Natural gas prices moved higher on Thursday rising approximately 1% following the Department of Energy’s inventory report. The decline was more than expected, but the range was relatively wide. The weather in the US is expected to be colder than normal throughout the mid-west and the east coast during the next 6-10 days. For the 8-14 day forecast NOAA expects the weather to be warmer than normal, which could reduce heating demand. We are currently at the tail end of the withdrawal season, and it appears that gas stockpiles will be 8% less than the 5-year average range for this time of year as the injection season begins.
Natural gas prices edged higher moving up 1%, pushing up above the 10-day moving average which is now seen as short term support at 2.84. Resistance is seen near the February highs at 2.91. Additional resistance is seen near the 50-day moving average at 3. Momentum is neutral as the MACD (moving average convergence divergence) histogram print near the zero index level with a flat trajectory which points to consolidation.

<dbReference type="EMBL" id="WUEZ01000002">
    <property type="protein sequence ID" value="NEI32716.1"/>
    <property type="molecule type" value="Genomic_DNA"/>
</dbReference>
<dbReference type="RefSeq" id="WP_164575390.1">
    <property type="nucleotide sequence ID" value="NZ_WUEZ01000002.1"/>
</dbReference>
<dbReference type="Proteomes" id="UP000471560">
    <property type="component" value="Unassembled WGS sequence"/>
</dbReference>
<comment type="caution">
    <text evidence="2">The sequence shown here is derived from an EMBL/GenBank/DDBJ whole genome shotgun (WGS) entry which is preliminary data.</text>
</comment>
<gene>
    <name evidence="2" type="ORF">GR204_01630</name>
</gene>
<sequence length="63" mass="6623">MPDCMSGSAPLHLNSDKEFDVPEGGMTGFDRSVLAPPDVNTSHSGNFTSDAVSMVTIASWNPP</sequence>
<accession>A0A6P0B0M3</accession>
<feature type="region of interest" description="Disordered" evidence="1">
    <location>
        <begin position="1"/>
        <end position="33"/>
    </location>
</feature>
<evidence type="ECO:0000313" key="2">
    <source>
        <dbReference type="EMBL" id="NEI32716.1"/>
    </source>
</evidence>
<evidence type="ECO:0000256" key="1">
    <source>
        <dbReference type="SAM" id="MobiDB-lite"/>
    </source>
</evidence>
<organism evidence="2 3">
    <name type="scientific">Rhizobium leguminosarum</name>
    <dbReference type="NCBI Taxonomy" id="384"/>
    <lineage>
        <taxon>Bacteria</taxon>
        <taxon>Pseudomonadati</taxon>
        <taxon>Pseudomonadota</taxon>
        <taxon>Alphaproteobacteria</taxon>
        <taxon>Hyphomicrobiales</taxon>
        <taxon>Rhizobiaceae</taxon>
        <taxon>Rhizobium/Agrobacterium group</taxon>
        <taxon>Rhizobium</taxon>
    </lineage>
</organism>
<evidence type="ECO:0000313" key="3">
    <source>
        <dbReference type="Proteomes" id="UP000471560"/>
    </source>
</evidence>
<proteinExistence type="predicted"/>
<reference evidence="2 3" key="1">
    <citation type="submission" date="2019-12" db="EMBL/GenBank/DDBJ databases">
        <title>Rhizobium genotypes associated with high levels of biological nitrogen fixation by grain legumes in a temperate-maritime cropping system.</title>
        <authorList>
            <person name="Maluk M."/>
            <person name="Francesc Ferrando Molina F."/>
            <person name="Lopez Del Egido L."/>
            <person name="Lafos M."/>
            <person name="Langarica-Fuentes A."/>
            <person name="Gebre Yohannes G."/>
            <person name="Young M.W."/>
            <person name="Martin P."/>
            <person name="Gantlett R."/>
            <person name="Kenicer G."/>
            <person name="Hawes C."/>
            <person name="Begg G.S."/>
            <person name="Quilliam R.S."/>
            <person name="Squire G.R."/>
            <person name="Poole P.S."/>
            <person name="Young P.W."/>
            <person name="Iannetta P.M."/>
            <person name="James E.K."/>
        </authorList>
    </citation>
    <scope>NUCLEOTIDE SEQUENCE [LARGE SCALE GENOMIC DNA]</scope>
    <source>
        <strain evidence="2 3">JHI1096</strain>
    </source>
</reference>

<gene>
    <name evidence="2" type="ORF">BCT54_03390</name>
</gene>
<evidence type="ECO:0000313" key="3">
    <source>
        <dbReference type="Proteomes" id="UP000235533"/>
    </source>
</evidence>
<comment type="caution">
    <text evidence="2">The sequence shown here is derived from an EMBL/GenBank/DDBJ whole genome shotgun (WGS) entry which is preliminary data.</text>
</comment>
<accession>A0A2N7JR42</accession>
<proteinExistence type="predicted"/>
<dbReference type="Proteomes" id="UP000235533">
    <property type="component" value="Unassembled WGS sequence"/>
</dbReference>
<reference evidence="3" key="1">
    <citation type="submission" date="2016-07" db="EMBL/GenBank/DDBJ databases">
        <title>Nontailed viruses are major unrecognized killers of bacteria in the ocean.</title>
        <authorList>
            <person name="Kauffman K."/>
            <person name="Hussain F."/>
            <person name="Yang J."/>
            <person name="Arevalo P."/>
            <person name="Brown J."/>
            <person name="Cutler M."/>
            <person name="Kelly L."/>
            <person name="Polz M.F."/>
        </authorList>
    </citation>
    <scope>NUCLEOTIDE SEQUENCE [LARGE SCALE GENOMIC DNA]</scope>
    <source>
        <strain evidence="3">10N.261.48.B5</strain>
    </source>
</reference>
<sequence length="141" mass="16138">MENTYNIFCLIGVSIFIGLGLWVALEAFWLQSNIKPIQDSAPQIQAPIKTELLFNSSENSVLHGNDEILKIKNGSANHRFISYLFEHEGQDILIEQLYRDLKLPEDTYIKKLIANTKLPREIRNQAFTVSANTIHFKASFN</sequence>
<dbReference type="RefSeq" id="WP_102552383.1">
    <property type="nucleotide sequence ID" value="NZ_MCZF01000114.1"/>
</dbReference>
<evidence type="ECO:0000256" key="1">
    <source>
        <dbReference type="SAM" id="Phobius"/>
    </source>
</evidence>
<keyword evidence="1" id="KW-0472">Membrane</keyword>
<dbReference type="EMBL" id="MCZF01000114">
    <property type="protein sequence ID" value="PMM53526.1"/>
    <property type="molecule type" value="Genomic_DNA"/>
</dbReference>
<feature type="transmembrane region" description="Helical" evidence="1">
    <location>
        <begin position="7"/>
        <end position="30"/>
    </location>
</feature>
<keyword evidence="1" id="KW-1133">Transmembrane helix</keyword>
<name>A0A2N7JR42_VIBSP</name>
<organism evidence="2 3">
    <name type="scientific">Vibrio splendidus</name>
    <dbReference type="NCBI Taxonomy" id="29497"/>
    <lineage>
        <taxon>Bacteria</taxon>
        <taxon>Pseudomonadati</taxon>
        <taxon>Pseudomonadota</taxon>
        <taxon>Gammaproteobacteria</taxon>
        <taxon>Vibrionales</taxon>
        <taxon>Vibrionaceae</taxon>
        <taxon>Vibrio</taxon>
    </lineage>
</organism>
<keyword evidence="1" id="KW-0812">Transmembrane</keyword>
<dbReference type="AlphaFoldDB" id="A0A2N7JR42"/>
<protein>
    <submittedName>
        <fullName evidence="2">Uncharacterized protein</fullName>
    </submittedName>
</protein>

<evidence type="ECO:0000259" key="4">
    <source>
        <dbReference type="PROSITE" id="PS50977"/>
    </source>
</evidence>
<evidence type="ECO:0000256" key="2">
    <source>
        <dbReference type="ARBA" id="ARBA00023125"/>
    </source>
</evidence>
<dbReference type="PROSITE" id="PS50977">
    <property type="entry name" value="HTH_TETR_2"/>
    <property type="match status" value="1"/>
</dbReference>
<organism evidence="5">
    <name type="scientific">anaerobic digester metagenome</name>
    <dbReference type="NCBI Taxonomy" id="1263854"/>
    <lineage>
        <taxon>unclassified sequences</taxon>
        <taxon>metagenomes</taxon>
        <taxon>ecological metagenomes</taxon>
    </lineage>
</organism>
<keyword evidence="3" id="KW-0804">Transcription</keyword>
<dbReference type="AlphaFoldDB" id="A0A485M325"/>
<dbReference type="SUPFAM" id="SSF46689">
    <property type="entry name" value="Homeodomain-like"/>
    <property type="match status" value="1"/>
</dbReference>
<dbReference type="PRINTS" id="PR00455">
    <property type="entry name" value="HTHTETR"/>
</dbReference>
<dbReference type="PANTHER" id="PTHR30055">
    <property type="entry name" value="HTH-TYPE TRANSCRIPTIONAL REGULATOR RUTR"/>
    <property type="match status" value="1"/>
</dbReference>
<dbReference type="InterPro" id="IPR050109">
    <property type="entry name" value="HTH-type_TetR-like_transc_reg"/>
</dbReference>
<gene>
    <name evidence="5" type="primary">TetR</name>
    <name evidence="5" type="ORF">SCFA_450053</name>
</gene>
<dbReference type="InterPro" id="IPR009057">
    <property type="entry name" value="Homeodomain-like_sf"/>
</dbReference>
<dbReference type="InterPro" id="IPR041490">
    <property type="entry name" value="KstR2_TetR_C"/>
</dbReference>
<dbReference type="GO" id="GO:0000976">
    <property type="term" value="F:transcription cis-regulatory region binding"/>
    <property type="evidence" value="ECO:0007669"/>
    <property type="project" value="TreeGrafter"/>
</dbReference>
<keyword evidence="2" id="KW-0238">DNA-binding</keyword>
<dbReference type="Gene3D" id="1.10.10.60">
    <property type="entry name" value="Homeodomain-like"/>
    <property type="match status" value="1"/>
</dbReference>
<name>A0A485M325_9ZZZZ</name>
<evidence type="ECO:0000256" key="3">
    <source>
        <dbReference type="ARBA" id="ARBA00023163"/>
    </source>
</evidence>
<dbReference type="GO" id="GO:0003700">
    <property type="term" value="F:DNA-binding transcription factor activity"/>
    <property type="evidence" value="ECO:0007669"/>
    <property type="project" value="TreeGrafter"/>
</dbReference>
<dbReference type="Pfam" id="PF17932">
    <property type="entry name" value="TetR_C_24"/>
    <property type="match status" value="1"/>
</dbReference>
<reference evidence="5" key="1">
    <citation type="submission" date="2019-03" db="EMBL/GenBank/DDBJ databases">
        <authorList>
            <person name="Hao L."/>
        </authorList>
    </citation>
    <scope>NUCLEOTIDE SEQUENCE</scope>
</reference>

Natural Gas Inventories Decline
The EIA reported that working gas in storage was 1,186 Bcf as of Friday, March 8, 2019. This represents a net decrease of 204 Bcf from the previous week. Expectations were for inventories to decline by 168 Bcf according to Estimize. Stocks were 359 Bcf less than last year at this time and 569 Bcf below the five-year average of 1,755 Bcf. At 1,186 Bcf, the total working gas is within the five-year historical range.
Production remain very strong. The EIA reveals that natural gas production grew by 10.0 billion cubic feet per day in 2018, an 11% increase from 2017. The growth was the largest annual increase in production on record, reaching a record high for the second consecutive year. US natural gas production measured as gross withdrawals averaged 101.3 Bcf/d in 2018, the highest volume on record.
This article was originally posted on FX Empire